Using social media listening to quantify sponsorship value

Something weird happens with brands when they decide to do sponsorships. Marketers who are usually very careful about how and where they spend their money suddenly start making gut calls.

Brand managers tend to ignore red flags like small audience pools or poor brand alignment if they are a fan of the sport in question. That's really the only way I can explain why Columbia Pictures decided to sponsor Atlético Madrid back in 2003.

 
Yup. Hitch came out almost 15 years ago. You are old.

Yup. Hitch came out almost 15 years ago. You are old.

 

On the flip side, it's easy to be blind to the potential of something because it's outside of your own personal interests. Christine Aguilar over at Talkwalker published some data on the Formula 1 last week that reminded me of how limiting my own social bubble can sometimes be.
I was surprised to see that the Melbourne Grand Prix generated over 1 Million mentions on social. Clearly I'm not a car guy.

 
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Like with any data It's important to go deep and really understand what it's saying before jumping to conclusions though. For example, 97% of the race day mentions originated from outside of Australia. That means a sponsorship probably isn't the best opportunity for a local brand but could be great for an international one that's looking for a prestige alignment.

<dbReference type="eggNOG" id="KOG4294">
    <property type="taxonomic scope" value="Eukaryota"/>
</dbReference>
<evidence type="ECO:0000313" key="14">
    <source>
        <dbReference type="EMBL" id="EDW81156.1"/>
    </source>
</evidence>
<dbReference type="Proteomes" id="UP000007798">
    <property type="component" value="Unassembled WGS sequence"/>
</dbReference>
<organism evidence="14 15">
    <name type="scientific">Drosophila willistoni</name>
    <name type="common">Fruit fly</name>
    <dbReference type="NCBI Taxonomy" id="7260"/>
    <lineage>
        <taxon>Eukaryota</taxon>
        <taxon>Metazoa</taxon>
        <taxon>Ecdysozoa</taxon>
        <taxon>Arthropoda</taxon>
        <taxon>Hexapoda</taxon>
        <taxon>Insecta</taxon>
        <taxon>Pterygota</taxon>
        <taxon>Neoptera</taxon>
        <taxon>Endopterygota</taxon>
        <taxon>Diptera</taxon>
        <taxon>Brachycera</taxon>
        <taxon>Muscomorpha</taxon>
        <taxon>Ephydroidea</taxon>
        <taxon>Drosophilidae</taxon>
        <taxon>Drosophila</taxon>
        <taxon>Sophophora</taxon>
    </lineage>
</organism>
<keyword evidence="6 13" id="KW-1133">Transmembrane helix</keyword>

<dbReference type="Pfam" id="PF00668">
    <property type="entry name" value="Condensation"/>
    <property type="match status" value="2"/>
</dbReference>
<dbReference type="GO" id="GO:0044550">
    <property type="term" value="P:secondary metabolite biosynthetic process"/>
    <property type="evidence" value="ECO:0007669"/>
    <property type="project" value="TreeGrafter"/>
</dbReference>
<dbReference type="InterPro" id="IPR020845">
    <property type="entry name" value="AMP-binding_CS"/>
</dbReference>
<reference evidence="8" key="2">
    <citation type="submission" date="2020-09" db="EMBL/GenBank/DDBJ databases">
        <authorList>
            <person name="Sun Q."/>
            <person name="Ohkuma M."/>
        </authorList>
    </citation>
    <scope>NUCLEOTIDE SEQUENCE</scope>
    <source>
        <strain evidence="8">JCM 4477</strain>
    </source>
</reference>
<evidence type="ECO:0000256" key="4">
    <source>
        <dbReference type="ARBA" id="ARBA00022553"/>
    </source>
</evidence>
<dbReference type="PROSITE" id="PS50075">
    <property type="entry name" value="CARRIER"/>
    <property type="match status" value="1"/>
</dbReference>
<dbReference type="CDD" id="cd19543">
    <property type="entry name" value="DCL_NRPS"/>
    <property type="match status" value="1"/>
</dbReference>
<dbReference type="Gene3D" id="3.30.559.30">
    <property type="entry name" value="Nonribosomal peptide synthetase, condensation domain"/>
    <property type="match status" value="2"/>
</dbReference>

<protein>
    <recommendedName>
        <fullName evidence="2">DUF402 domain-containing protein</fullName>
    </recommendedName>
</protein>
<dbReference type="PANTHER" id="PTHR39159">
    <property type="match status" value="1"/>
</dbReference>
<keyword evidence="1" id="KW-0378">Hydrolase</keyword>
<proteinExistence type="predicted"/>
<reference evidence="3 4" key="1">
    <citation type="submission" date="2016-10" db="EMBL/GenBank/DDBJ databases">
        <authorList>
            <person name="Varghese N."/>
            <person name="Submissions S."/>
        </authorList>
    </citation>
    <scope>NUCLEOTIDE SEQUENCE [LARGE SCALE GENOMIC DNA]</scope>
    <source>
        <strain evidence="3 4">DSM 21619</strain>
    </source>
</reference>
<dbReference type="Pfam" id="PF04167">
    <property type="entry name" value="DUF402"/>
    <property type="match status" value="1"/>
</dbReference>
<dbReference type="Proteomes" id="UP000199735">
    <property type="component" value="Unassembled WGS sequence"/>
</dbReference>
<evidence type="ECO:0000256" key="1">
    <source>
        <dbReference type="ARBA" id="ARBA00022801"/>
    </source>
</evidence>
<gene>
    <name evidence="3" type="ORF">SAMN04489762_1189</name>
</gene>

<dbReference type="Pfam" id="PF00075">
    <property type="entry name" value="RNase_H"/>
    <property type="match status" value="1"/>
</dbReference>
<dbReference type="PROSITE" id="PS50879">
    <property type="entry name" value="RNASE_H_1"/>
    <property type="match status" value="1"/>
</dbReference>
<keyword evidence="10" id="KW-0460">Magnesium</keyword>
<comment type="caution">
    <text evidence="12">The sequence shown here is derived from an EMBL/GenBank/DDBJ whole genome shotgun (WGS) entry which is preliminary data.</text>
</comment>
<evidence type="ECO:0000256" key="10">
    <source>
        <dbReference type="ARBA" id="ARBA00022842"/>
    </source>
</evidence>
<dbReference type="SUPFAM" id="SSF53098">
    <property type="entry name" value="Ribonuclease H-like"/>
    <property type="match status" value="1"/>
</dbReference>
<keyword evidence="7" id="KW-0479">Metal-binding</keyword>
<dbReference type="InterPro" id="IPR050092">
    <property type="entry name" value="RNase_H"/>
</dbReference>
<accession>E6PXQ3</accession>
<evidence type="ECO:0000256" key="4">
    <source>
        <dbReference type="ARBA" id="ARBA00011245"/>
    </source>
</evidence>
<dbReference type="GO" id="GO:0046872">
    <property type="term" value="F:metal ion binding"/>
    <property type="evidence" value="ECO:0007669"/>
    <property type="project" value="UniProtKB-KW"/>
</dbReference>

Some top line data on the fans. Not surprised to see the male skew.

Some top line data on the fans. Not surprised to see the male skew.

 

To know for sure you'd want to pull together data from a bunch of sources but there's something comforting about being able fall back on some quick numbers instead of having to have a gut-off with your clients.

~Read the full Talkwalker blog post here.~